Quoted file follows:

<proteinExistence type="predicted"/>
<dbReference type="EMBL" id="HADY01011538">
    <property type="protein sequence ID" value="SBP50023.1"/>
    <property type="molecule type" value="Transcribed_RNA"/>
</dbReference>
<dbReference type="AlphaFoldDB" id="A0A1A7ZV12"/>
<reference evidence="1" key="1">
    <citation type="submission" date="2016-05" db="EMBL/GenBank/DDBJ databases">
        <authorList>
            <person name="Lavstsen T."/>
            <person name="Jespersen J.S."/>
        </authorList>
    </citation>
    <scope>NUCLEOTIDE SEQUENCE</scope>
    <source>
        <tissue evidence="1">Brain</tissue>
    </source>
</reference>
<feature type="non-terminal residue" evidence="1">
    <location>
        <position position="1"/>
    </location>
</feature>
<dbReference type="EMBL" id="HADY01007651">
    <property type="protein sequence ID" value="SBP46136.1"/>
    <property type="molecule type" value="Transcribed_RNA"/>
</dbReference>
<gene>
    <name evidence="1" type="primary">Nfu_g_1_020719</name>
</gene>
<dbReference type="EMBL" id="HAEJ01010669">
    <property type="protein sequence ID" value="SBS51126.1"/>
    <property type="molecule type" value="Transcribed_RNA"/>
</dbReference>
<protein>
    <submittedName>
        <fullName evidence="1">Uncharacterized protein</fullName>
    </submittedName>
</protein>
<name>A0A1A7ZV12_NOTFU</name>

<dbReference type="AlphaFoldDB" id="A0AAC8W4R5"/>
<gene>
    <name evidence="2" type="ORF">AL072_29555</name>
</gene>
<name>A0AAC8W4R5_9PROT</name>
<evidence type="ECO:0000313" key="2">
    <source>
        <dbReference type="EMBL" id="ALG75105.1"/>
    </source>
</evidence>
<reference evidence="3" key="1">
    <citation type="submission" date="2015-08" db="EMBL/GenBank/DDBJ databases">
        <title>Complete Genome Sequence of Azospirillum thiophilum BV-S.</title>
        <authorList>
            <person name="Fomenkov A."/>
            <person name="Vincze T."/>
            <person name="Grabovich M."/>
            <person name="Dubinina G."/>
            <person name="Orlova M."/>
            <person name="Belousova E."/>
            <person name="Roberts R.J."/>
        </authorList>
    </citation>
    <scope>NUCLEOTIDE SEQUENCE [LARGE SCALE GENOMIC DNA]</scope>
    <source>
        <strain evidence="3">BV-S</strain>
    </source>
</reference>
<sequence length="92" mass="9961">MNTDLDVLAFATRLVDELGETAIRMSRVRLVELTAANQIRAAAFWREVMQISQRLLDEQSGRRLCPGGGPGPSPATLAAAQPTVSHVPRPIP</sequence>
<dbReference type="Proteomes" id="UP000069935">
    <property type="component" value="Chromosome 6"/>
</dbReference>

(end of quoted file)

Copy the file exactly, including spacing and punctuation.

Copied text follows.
<proteinExistence type="predicted"/>
<dbReference type="EMBL" id="HADY01011538">
    <property type="protein sequence ID" value="SBP50023.1"/>
    <property type="molecule type" value="Transcribed_RNA"/>
</dbReference>
<dbReference type="AlphaFoldDB" id="A0A1A7ZV12"/>
<reference evidence="1" key="1">
    <citation type="submission" date="2016-05" db="EMBL/GenBank/DDBJ databases">
        <authorList>
            <person name="Lavstsen T."/>
            <person name="Jespersen J.S."/>
        </authorList>
    </citation>
    <scope>NUCLEOTIDE SEQUENCE</scope>
    <source>
        <tissue evidence="1">Brain</tissue>
    </source>
</reference>
<feature type="non-terminal residue" evidence="1">
    <location>
        <position position="1"/>
    </location>
</feature>
<dbReference type="EMBL" id="HADY01007651">
    <property type="protein sequence ID" value="SBP46136.1"/>
    <property type="molecule type" value="Transcribed_RNA"/>
</dbReference>
<gene>
    <name evidence="1" type="primary">Nfu_g_1_020719</name>
</gene>
<dbReference type="EMBL" id="HAEJ01010669">
    <property type="protein sequence ID" value="SBS51126.1"/>
    <property type="molecule type" value="Transcribed_RNA"/>
</dbReference>
<protein>
    <submittedName>
        <fullName evidence="1">Uncharacterized protein</fullName>
    </submittedName>
</protein>
<name>A0A1A7ZV12_NOTFU</name>

<dbReference type="AlphaFoldDB" id="A0AAC8W4R5"/>
<gene>
    <name evidence="2" type="ORF">AL072_29555</name>
</gene>
<name>A0AAC8W4R5_9PROT</name>
<evidence type="ECO:0000313" key="2">
    <source>
        <dbReference type="EMBL" id="ALG75105.1"/>
    </source>
</evidence>
<reference evidence="3" key="1">
    <citation type="submission" date="2015-08" db="EMBL/GenBank/DDBJ databases">
        <title>Complete Genome Sequence of Azospirillum thiophilum BV-S.</title>
        <authorList>
            <person name="Fomenkov A."/>
            <person name="Vincze T."/>
            <person name="Grabovich M."/>
            <person name="Dubinina G."/>
            <person name="Orlova M."/>
            <person name="Belousova E."/>
            <person name="Roberts R.J."/>
        </authorList>
    </citation>
    <scope>NUCLEOTIDE SEQUENCE [LARGE SCALE GENOMIC DNA]</scope>
    <source>
        <strain evidence="3">BV-S</strain>
    </source>
</reference>
<sequence length="92" mass="9961">MNTDLDVLAFATRLVDELGETAIRMSRVRLVELTAANQIRAAAFWREVMQISQRLLDEQSGRRLCPGGGPGPSPATLAAAQPTVSHVPRPIP</sequence>
<dbReference type="Proteomes" id="UP000069935">
    <property type="component" value="Chromosome 6"/>
</dbReference>